just science-fiction thanks to researchers who can now produce transparent LEDs
at an atomic level that are powered by graphene. Published in the scientific
journal Nature Materials, University Manchester and University of Sheffield
researchers show that new 2D `designer materials’ can be produced to create
flexible, see-through and more efficient electronic devices.
made the breakthrough by creating LEDs which were engineered on an atomic
level. The new research shows that graphene and related 2D materials could be utilized
to create light emitting devices for the next-generation of mobile phones,
tablets and televisions to make them incredibly thin, flexible, durable and
2D crystals and emits light from across its whole surface. Being so thin, at
only 10-40 atoms thick, these new components can form the basis for the first
generation of semitransparent smart devices. One-atom thick graphene was first
isolated and explored in 2004 at The University of Manchester. Its potential
uses are vast but one of the first areas in which products are likely to be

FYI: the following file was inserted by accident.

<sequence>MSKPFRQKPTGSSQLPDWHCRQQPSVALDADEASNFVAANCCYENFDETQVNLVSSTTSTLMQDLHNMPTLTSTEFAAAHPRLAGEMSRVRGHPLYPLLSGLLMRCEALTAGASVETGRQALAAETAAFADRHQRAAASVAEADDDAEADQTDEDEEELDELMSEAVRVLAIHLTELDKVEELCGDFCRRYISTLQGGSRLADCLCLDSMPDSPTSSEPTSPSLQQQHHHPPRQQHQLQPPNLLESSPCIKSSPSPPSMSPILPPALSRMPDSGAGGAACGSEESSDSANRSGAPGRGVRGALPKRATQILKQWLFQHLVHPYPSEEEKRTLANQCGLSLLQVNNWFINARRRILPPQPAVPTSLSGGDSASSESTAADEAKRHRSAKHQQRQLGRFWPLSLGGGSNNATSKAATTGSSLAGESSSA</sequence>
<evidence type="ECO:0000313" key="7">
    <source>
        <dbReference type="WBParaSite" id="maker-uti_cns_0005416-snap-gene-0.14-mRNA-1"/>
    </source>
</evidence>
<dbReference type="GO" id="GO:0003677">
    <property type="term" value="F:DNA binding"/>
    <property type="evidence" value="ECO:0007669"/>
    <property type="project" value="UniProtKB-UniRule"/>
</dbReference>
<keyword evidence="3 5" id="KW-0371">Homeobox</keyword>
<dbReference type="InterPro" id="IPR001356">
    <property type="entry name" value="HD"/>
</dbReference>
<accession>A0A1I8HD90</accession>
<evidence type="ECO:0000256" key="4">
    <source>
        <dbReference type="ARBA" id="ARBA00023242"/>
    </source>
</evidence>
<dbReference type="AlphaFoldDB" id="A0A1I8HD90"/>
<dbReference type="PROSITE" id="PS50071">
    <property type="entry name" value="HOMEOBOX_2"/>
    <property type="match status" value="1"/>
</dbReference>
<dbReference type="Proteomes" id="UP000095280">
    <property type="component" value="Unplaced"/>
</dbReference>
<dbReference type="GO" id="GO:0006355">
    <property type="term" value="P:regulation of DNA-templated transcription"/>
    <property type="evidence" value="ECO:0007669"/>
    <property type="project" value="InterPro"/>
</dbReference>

seen is in electronics. Other 2D materials, such as boron nitiride and
molybdenum disulphide, have since been discovered opening up vast new areas of
research and applications possibilities.
various 2D materials to create bespoke functionality and introducing quantum
wells to control the movement of electrons, new possibilities for graphene
based optoelectronics have now been realised. “As our new type of LED’s only
consist of a few atomic layers of 2D materials they are flexible and
transparent. We envisage a new generation of optoelectronic devices to stem
from this work, from simple transparent lighting and lasers and to more complex
applications,” said Freddie Withers, from the University of Manchester, who led
the production of the devices.
transparent substrates, we show that they can provide the basis for flexible
and semi-transparent electronics,“ said explaining the creation of the LED
device Sir Kostya Novoselov. “The range of functionalities for the demonstrated
heterostructures is expected to grow further on increasing the number of
available 2D crystals and improving their electronic quality.”
significant change in performance over many weeks of measurements,” added Professor
Alexander Tartakovskii, from The University of Sheffield.